Temple must control the tempo against Belmont in NCAA play-in game
The Bruins are second in the nation in scoring at 87.4 points per game. To be successful against Belmont, Temple can't allow open threes and easy points in transition.
DAYTON, Ohio — Temple’s 9:10 p.m. play-in game Tuesday against Belmont at the University of Dayton Arena will be all about tempo.
The Owls (23-9) have to draw that fine line between not wanting to slow it down, but also not preferring to get in a track meet with the Bruins.
Belmont (26-5) is the second highest scoring team in the country, averaging 87.4 points per game.
“Obviously we need to have the pace be at our liking, not that we are a slowdown team,” Temple coach Fran Dunphy said. “We’re a middle of the road, probably, I guess we’re a little above average in terms of possessions per game.”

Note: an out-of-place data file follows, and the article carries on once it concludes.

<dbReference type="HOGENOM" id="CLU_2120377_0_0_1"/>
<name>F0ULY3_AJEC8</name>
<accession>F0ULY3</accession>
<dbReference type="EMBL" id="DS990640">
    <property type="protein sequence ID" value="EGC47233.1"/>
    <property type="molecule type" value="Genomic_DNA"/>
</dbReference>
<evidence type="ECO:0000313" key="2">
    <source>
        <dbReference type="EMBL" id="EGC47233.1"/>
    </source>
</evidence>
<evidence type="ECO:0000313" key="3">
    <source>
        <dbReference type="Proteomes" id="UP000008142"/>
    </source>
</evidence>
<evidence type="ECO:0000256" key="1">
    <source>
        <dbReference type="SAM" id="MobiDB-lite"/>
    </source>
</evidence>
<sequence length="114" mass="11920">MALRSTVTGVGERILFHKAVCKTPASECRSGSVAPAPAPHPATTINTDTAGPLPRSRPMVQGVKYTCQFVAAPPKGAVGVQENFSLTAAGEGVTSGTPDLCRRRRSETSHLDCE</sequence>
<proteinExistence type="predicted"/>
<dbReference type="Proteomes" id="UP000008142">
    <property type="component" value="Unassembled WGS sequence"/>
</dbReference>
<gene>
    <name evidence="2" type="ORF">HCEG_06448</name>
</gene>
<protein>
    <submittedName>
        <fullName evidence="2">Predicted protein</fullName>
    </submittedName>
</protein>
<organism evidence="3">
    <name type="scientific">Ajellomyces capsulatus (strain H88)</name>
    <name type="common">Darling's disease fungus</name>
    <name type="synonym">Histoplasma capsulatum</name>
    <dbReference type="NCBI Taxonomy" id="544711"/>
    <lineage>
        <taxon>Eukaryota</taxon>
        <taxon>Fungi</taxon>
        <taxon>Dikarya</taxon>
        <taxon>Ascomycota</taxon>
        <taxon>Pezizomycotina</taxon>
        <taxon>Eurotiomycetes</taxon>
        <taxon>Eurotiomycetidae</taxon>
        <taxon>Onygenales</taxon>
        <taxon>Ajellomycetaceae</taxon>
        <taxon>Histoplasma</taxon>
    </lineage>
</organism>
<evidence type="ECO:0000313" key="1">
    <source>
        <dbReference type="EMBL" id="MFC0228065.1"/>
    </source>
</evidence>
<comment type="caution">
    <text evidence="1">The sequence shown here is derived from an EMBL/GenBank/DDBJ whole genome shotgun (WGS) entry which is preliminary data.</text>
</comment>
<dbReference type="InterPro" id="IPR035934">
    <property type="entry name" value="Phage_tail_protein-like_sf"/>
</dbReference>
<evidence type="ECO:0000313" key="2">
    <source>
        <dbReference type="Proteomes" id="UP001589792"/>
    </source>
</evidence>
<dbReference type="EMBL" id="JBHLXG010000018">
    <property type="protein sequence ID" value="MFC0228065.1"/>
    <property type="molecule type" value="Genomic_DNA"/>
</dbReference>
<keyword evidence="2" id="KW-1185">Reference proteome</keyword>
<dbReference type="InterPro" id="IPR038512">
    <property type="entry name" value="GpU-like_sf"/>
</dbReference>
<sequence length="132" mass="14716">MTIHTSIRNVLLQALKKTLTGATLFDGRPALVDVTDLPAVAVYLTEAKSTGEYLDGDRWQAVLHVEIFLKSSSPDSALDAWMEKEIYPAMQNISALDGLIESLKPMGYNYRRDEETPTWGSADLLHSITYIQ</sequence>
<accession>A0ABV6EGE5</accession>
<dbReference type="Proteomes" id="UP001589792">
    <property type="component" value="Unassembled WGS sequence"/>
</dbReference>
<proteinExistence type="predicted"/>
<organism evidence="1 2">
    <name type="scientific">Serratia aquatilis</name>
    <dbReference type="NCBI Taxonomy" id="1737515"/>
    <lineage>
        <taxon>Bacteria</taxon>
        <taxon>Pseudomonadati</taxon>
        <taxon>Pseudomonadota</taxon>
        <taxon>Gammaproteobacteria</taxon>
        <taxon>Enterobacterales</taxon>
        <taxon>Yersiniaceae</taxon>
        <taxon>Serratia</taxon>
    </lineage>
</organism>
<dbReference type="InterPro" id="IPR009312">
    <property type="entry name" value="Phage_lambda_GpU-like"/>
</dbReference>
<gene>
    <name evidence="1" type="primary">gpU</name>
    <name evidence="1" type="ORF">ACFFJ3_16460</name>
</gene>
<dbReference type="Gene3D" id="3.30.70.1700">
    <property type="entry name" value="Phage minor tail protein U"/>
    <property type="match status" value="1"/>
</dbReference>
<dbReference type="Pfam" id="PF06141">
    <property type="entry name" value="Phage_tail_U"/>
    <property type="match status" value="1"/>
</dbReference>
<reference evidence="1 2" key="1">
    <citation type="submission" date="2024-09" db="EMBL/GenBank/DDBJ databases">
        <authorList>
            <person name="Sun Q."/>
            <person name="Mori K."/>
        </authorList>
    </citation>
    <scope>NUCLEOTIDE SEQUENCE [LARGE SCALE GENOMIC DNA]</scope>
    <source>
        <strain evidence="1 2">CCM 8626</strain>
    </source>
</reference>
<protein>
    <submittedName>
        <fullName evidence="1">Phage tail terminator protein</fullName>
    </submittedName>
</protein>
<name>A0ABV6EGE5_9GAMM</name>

Belmont is 15th nationally in possessions per game with 76. Temple is 95th with 72.8 per game.
The Owls’ Quinton Rose is their best player in transition. So Temple, as Dunphy pointed out, doesn’t want to totally slow a game down.
Rose’s drives to the basket will be a key. Belmont puts so much pressure on teams, that the Owls have to do the same on the other end.
“I definitely have to look to get to the basket against them,” Rose said.
The key will be getting back on defense and not allowing shooters to get open looks.
In each of the last three games, the Owls have been hurt by one of the opponent’s three-point shooters.
It began in a 78-71 win at UConn on March 7. In that game, the Huskies Christian Vital shot 7 of 11 from three-point range on his way to scoring 26 points.
Then, in a 67-62 victory over Central Florida, Aubrey Dawkins scored a career-high 36 points, shooting 6 of 11 from beyond the arc.
Finally, in Friday’s 80-74 quarterfinal loss to Wichita State in the American Athletic Conference quarterfinals, 6-foot-8 Markis McDuffie scored a career-high 34 points and shot 4 of 9 from three-point range.
All three of those players had their share of open threes.
So the Owls have to guard the three, but also get back in transition defense and not allow Belmont to get easy buckets.
It is a difficult task, but the best defense could be a good offense. Temple has to put the type of pressure on Belmont that the Bruins have been putting on opponents all season.